How Learning in the Workplace has Evolved

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The Education of Mankind at a formal intervention level was formed by Religion because they wanted their followers to have good household incomes so that they would be able to breed and grow their flock. Ultimately, the Education system became its own thing apart from Religion and Churches, when Religion had lost control of what people were learning as they wanted to teach them enough to be “fruitful and multiply” and still have control over their learning, but not teach them to be clever enough to question Religion’s dogma.

The Exclusive Brethren, for example, does not allow their members to go to any higher education after the age of 17, which is why you’ll find, in New Zealand, the Exclusive Brethren own and operates a lot of successful service industries. However, you won’t find many doctors, lawyers, accountants or University professors within the Exclusive Brethren.

For hundreds of years the “Talk & Chalk” model of a teacher in a classroom standing in front of a blackboard teaching the class was standard. This method went through several evolutionary technological changes. From blackboard to whiteboard to interactive whiteboard to overhead projectors to slide projectors and to PowerPoint presentations (followed by Death by PowerPoint). Then came eLearning which at a fundamental level is simply page-turning and people attending their “Talk & Chalk” outside of a classroom.

Then the IT cowboys showed up with supposedly the perfect training solution that allowed managers and corporations and training institutions to be able to tick the box of “I’ve trained them”. These Learning Management Systems (LMS) are just like Client Relationship Management (CRM), whereby they are administratively clever but very user-unfriendly/. I often hear of many tales of large corporations spending $100,000s on their systems and having them result in poor user uptake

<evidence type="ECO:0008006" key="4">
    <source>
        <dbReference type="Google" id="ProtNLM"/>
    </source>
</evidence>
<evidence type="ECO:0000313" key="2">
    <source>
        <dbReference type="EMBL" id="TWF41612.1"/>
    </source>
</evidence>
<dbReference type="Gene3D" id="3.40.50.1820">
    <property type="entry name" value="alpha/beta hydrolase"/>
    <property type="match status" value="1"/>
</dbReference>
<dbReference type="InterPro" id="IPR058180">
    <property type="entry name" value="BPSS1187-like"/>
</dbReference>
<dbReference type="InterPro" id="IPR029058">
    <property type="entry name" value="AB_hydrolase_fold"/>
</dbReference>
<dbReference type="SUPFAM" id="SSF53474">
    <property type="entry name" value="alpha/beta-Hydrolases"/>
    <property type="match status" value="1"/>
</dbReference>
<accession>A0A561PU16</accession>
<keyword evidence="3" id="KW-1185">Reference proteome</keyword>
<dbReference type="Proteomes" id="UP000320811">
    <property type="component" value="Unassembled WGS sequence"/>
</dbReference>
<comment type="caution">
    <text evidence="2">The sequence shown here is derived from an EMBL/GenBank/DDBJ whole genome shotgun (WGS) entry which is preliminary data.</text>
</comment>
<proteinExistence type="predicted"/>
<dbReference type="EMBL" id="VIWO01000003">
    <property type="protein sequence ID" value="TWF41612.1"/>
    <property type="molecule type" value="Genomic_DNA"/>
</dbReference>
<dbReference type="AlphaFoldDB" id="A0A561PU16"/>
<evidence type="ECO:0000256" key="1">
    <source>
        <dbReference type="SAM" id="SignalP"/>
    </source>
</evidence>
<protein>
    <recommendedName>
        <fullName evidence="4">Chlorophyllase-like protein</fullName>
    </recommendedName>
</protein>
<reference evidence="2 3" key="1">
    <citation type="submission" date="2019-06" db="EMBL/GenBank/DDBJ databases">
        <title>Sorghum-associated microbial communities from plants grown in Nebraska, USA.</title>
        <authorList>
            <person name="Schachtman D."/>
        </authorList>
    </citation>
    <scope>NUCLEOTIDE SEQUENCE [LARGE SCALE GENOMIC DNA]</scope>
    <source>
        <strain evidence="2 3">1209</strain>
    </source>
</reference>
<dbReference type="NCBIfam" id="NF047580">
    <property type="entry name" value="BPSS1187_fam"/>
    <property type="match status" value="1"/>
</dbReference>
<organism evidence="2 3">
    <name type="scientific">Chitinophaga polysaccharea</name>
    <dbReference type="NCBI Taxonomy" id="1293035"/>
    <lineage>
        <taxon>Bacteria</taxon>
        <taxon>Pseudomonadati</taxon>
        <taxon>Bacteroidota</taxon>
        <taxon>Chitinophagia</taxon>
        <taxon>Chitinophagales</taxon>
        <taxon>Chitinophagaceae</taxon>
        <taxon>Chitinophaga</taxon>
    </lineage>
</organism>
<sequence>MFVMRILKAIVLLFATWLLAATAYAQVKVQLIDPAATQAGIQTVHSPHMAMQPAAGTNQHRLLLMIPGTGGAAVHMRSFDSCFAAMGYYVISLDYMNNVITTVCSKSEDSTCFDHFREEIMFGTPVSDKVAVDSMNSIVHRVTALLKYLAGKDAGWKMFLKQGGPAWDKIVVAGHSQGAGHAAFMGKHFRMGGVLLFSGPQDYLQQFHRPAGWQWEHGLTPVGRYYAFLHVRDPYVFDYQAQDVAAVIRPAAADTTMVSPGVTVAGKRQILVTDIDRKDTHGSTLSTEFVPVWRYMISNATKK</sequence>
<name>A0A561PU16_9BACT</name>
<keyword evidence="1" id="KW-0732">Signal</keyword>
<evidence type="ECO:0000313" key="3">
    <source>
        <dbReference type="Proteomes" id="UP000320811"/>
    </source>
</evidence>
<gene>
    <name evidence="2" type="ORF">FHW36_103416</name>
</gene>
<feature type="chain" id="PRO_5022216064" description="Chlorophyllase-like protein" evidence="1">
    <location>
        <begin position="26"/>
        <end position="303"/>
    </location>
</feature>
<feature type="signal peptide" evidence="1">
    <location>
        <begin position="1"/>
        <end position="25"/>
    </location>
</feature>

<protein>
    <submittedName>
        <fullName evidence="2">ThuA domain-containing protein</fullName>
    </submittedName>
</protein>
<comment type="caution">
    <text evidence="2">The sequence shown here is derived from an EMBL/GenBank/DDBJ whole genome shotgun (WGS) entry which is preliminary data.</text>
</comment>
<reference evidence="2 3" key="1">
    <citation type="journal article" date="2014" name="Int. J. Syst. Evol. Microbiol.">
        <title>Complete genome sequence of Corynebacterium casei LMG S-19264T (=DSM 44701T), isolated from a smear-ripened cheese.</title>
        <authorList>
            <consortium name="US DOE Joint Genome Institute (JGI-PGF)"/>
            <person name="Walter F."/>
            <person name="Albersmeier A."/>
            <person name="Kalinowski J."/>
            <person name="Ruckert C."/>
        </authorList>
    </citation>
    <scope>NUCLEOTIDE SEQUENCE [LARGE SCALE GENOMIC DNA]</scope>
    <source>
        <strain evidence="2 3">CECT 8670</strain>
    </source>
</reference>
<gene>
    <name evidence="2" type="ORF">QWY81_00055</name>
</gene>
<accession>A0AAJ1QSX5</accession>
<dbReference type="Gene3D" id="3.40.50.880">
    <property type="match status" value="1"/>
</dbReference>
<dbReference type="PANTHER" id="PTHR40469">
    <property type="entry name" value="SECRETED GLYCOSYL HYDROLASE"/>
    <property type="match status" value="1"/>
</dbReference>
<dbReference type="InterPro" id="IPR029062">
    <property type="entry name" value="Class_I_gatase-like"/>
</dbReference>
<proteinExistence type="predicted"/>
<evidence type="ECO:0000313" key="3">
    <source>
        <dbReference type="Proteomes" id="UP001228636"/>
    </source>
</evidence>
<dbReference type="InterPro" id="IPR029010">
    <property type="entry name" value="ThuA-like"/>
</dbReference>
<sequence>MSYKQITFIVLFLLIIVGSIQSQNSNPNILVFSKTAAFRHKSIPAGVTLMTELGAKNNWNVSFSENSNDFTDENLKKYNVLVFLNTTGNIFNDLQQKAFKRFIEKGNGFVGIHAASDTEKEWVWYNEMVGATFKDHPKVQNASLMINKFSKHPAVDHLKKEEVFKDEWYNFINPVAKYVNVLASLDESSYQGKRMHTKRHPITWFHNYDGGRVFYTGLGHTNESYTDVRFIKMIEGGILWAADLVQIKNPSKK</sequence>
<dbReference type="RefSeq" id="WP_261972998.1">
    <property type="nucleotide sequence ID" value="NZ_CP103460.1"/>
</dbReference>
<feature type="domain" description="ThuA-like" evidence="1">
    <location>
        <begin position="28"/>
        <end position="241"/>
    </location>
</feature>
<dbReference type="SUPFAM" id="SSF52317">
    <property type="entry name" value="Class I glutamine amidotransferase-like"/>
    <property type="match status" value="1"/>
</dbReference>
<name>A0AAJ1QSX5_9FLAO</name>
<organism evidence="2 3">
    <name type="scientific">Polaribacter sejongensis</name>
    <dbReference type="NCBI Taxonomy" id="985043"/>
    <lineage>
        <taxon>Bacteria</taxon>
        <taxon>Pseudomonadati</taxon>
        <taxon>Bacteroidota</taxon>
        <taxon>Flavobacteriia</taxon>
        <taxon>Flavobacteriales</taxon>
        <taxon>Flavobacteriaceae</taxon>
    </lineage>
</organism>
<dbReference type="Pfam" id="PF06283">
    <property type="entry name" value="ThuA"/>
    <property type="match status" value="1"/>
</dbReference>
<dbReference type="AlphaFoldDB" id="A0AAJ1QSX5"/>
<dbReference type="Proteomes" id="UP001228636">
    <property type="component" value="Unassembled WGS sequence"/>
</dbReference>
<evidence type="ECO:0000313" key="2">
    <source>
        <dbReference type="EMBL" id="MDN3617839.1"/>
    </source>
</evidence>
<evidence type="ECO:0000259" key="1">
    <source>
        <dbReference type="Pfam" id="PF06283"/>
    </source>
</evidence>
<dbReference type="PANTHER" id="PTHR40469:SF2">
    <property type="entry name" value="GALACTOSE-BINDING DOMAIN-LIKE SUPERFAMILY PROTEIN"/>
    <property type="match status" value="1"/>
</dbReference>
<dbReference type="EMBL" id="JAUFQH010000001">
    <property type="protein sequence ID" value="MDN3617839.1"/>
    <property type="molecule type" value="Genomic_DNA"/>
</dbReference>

All of the above developments were moving towards the “flipping the classroom” system where initially people came into a classroom to be exposed to learn new things then do their application of the learning as homework by themselves. The modern technologies now allow students to learn at home which, because of the delivery of technology, can be stop-started-reversed-replayed, and learn at their own pace. Then they come to the classroom group setting where they can learn application of knowledge through group discussion and supervision, hence a flipside of the original model.

All of the above is great, however, just like with sex education, what they were taught in a classroom did not teach them as much as what they learnt from social discussion and then individual application, that is hands-on learning.

At last, smarter organisations have woken up to the fact that social learning is how humans learn best. That is where people can do self-paced learning with the information being supplied using multimedia delivery. One of the best delivery systems on the market today is Modlettes, where the chosen learnings can be delivered across video, images, readings, slideshows and audio with knowledge quizzes throughout and a competency test in the end to allow people to get to the appropriate level of mastery.

To embed these knowledge/skills/competencies into an organisation’s culture and M.O, the organisation needs to run social learning sessions on a weekly/monthly basis of 1 to 2 hours, where the facilitator is guiding group discussion through asking questions that lead the application of learning in the appropriate direction, which the attendees can then take back to the workplace.

It’s interesting that over 10 years ago, I stopped the delivery of my Revolutionise the Way You Sell and Influence People programmes from ½ day/1 day workshops to 1 day a week, 2 hour sessions spreading the 24 hours of learning over 12 weeks. In the first session new material is introduced along with supplementary reading. For the 2nd session we discuss what we learned in the first session and what it meant to each person and then introduce new learning material. In the 3rd session we have discussion around the application of what we have learnt in the 1st session, revise material learnt in the 2nd session and then finish the workshop by introducing more new material. And so on it goes for the rest of the programme.

Without realising it, I was taking the best of Mankind’s learning developmental changes to this programme. As a result, most attendees doubled their sales and some even went to 300% of their selling targets, and in the open-commission scheme they are employed under, they enjoy very good incomes and job satisfaction.

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